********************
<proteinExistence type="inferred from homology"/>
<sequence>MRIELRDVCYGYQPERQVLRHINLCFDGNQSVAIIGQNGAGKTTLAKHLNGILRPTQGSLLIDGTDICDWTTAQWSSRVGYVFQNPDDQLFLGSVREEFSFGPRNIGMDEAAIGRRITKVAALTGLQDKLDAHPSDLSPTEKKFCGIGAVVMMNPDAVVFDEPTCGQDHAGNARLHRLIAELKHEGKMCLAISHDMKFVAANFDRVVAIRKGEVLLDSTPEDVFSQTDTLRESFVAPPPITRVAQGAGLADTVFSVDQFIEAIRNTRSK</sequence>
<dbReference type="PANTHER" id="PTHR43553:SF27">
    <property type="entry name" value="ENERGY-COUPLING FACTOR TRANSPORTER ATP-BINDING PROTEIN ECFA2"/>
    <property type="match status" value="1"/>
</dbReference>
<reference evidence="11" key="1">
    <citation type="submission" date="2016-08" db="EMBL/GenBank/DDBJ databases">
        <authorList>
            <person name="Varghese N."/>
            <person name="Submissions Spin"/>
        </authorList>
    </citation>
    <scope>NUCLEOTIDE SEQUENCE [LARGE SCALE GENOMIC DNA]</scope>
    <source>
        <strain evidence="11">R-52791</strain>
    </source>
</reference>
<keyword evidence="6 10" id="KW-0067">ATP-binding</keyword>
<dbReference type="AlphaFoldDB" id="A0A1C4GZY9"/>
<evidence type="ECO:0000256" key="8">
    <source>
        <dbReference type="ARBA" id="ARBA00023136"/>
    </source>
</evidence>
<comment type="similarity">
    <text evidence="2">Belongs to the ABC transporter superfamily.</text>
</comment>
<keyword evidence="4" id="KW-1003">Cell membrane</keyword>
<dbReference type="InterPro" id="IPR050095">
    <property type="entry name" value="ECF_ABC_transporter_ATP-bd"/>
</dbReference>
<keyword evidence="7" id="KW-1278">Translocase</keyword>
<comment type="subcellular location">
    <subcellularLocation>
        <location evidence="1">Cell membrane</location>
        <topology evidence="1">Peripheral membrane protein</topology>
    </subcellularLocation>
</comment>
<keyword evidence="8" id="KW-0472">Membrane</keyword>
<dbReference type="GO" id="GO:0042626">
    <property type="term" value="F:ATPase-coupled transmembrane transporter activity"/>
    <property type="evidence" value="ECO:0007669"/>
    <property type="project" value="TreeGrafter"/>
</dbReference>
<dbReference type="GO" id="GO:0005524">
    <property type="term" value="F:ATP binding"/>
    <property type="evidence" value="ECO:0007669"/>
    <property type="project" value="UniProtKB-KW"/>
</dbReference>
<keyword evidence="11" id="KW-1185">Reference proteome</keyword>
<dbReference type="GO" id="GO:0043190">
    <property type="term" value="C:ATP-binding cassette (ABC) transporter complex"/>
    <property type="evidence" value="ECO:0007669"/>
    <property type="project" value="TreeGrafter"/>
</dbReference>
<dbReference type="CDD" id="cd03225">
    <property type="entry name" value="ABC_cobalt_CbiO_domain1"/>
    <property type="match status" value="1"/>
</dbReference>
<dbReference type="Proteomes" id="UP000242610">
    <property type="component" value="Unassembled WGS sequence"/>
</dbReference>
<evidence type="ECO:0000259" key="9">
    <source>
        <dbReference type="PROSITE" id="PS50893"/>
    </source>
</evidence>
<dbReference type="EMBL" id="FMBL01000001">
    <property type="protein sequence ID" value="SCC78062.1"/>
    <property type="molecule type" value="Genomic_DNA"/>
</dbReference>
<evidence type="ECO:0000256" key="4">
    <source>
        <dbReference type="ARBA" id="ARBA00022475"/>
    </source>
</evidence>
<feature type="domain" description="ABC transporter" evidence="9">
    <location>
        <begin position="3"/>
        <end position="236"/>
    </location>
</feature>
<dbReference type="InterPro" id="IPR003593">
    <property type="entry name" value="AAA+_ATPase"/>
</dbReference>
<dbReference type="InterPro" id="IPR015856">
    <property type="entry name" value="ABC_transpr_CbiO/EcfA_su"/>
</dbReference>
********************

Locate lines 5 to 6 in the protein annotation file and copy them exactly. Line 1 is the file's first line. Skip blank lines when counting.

    <property type="match status" value="1"/>
</dbReference>